Looking to reach zero emissions in aviation by 2050, the European Commission has launched Connecting Europe Days to discuss transport and mobility, and their role in achieving the goals set out in the European Green Deal.
With the goal of achieving zero emissions in aviation by 2050, the European Commission has launched a number of programs. One such is Connecting Europe Days – hosted by all transport sectors in Lyon, France.
Formerly known as TEN-T Days, the event brings together politicians, industry representatives, and the European Commission to discuss transport and mobility, and their role in achieving the goals set out in the European Green Deal.
Speaking at the aviation launch at the Lyon-Saint Exupéry Airport, the president of VINCI Airports outlined that the aviation sector was getting ahead of the curve.
"The zero net emission at world level is 2050 for aviation, within the framework of the Paris agreements, we on the perimeter of the airport, will wait for it in 2026, that is to say almost 25 years before."
The aviation industry is currently responsible for a big share of emissions – 12% of all transport emissions. This has heightened the need for more efficient engines and cleaner fuels are imperative.
But these will have to meet precise requirements. as the European Commissioner for Transport, Adina-Iona Vălean explains.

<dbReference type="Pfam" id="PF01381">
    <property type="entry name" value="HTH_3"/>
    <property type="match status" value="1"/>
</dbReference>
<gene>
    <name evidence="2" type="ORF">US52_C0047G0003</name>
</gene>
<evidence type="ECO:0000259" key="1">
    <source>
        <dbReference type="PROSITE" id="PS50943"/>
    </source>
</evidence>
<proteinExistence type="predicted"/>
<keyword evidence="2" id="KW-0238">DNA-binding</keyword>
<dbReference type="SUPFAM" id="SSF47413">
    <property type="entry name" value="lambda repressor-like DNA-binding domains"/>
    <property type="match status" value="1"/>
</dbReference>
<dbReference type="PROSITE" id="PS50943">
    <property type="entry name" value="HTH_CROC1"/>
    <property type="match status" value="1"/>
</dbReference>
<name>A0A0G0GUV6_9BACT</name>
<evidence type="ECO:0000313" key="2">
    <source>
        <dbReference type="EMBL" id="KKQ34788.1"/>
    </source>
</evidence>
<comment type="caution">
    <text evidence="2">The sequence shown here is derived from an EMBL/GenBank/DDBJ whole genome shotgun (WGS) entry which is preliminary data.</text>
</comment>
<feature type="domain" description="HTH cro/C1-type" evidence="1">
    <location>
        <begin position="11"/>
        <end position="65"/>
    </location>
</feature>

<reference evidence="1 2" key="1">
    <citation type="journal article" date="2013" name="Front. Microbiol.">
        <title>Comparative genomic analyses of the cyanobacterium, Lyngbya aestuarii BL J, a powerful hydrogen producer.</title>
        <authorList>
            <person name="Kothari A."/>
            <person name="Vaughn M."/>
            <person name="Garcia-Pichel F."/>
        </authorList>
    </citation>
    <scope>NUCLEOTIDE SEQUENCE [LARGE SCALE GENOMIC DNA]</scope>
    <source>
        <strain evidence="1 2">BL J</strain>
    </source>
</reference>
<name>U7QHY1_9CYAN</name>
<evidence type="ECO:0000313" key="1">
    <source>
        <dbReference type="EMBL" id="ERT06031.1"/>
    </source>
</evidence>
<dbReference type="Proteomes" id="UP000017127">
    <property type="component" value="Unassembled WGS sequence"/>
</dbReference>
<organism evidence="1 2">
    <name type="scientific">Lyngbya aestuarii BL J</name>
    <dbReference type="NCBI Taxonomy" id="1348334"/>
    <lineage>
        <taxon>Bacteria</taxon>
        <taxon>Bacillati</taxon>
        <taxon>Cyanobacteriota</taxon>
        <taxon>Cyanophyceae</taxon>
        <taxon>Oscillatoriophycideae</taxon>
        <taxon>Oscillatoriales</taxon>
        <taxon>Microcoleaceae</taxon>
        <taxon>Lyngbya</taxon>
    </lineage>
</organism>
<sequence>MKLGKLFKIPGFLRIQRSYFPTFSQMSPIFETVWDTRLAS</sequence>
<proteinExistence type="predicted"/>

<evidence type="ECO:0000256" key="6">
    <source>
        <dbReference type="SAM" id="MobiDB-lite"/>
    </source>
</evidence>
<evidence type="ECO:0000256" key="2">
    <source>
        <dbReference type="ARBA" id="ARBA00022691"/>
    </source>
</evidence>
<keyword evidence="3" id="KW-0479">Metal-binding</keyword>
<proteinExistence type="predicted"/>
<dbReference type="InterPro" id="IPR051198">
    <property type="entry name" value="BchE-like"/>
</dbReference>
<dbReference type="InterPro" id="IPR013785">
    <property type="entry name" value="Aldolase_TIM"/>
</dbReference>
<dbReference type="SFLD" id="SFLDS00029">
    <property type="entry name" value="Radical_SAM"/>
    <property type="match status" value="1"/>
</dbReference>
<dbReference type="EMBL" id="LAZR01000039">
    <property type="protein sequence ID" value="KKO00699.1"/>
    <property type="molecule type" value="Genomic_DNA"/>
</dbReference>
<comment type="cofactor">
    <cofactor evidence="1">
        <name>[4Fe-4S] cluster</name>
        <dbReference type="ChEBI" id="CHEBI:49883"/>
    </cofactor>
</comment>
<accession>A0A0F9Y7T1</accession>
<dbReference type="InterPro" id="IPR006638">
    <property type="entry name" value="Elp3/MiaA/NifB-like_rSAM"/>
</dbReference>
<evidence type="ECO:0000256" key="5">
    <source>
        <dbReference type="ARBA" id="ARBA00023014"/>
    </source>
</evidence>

"Alternative fuels have to be sustainable. They are one of the alternative things for more sustainable transport modes."
"What is important for us is to make sure that various sectors are not cannibalising each other on the same type of fuel. So, we are supporting the increase of volumes and we are trying to promote the technologies that are more appropriate to decarbonize, in one mode or another," Vălean said.
For energy giants, the challenge is to increase the share of biofuel, with the parallel reduction of pollutant emissions. This is already an option available through the so-called BAF combustible, a mix of kerosene and propellants of biological origin.
Those in the business are keen to make it work.
"If you use 100% of this bio-component, assuming that it is even possible today, the emissions would be up to 90% lower than if you used an equivalent fossil fuel," says Joel Navaron, president of Total Energies Aviation.
Aspirations do not end there. The dream in a medium-term perspective is to fly planes using hydrogen, with aircraft manufacturers and airport operators already beginning work on such projects.